As Affordable Care Act enrollment starts this week, these are four things small businesses should consider

Buying on the SHOP exchanges

For starters, there is the Small Business Health Options Program (SHOP) exchange where companies with fewer than 50 employees based in New Jersey and Delaware (Pennsylvania does not have this program available) can buy insurance at competitive — or even lower — rates than what is offered by private insurance brokers. There is also a tax credit available for some small businesses who purchase insurance through this program. Although the SHOP exchanges have not been as popular as hoped after the Affordable Care Act was introduced in 2011, some experts feel that it’s still a good option.

Helping employees get individual coverage

If your business doesn’t offer health insurance, then it’s a good idea to educate your employees — particularly lower income employees — on the choices they have on the various state health-care Marketplace exchanges. Employees in Pennsylvania and New Jersey without employer-sponsored coverage can visit the Pennieor GetCoveredNJ (Delaware still uses the federal health-care site, healthcare.gov) where they can find out more about which plans may be available to them.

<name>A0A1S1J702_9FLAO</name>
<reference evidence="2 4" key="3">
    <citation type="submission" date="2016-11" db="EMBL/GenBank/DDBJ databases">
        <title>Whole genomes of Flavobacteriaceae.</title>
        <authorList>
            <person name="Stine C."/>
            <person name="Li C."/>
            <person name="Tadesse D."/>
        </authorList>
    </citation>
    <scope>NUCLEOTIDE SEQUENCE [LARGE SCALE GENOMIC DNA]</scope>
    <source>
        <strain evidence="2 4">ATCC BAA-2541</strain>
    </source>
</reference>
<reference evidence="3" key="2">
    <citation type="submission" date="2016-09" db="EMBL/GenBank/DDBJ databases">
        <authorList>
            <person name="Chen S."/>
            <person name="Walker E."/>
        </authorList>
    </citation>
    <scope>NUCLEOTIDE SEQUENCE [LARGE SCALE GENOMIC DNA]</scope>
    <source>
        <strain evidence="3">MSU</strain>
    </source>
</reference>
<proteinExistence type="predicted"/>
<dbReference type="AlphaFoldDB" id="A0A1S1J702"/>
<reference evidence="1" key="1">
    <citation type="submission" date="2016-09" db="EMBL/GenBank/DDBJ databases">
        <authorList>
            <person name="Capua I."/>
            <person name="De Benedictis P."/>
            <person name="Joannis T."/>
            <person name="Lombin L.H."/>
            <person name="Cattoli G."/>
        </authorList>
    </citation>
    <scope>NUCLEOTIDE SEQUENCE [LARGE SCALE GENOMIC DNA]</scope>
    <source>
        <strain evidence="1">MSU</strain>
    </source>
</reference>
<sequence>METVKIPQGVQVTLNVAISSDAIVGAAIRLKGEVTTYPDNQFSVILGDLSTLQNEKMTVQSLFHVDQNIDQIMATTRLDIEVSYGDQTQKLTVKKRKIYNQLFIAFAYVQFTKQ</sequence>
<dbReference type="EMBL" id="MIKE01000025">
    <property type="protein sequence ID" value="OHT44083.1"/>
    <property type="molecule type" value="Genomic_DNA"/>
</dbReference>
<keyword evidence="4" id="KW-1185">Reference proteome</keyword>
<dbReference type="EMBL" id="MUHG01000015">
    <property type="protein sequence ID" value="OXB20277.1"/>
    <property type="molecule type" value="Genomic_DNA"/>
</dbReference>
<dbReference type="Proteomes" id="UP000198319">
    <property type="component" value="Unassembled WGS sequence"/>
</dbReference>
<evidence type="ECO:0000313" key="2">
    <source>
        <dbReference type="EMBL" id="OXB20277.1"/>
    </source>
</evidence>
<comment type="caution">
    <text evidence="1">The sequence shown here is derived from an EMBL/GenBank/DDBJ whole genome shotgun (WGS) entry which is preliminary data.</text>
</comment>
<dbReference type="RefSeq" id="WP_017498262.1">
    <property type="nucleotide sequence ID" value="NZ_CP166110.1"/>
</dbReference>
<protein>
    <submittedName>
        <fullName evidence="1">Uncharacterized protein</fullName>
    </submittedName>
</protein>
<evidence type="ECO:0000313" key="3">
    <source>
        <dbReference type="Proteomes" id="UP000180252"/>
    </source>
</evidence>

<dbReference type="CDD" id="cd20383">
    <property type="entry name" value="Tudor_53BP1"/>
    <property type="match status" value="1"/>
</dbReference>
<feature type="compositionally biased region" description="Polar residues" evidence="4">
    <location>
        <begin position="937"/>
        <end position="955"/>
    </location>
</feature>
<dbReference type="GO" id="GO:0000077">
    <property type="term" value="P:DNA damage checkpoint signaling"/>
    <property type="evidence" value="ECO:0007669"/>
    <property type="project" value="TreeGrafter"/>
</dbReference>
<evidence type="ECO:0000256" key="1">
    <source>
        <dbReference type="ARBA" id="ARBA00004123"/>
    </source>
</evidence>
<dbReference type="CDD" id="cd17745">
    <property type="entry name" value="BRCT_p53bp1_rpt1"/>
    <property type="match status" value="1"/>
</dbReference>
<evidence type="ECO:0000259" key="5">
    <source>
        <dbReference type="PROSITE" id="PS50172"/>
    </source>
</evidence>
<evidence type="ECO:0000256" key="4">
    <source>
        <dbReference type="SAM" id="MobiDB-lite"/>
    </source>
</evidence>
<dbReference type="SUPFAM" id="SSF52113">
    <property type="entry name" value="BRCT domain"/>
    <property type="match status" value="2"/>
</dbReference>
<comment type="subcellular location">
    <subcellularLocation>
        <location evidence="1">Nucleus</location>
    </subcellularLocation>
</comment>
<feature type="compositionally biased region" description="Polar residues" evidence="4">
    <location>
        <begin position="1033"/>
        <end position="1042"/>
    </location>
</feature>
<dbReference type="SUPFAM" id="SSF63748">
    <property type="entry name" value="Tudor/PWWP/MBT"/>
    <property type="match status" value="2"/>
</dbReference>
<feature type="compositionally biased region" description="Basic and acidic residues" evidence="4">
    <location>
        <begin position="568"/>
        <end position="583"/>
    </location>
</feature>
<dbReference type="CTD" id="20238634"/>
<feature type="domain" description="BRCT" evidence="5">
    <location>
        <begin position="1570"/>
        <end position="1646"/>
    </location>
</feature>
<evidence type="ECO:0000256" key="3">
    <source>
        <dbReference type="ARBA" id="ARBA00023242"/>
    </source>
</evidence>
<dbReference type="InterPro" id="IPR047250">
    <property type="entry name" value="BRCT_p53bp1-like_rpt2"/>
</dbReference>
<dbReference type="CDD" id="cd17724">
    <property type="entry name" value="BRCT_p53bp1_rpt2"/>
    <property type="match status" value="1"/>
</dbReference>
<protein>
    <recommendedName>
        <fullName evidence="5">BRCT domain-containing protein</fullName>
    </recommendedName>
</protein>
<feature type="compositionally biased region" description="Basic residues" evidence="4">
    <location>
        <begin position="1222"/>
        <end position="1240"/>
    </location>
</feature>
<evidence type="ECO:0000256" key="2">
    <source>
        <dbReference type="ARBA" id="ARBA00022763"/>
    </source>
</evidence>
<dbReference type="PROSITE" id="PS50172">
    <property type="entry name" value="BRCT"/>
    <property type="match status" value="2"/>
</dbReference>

Considering Medicaid

Rich Krekstein, a managing director at NFP Corporate Benefits in the Philadelphia area, also advises his small business clients to encourage lower-income employees to consider Medicaid.

Offer Health Reimbursement Accounts

Finally, but perhaps most importantly, small employers who can’t afford to buy group health insurance either through the Marketplace or from an individual broker can still help their employees by offering either an Individual Coverage Health Reimbursement Account (ICHRA) or a Qualified Small Employer Health Reimbursement Account (QSEHRA). Through these plans, a small business can provide non-taxed funds to reimburse employees for qualified medical expenses, including monthly premiums and out-of-pocket costs for individual plans the employees buy themselves.

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Gene Marks

Gene Marks

Columnist on smallbiz, economy, public policy, tech for The Guardian, The Hill, Philly Inquirer, Wash Times, Forbes, Entrepreneur. Small Business owner and CPA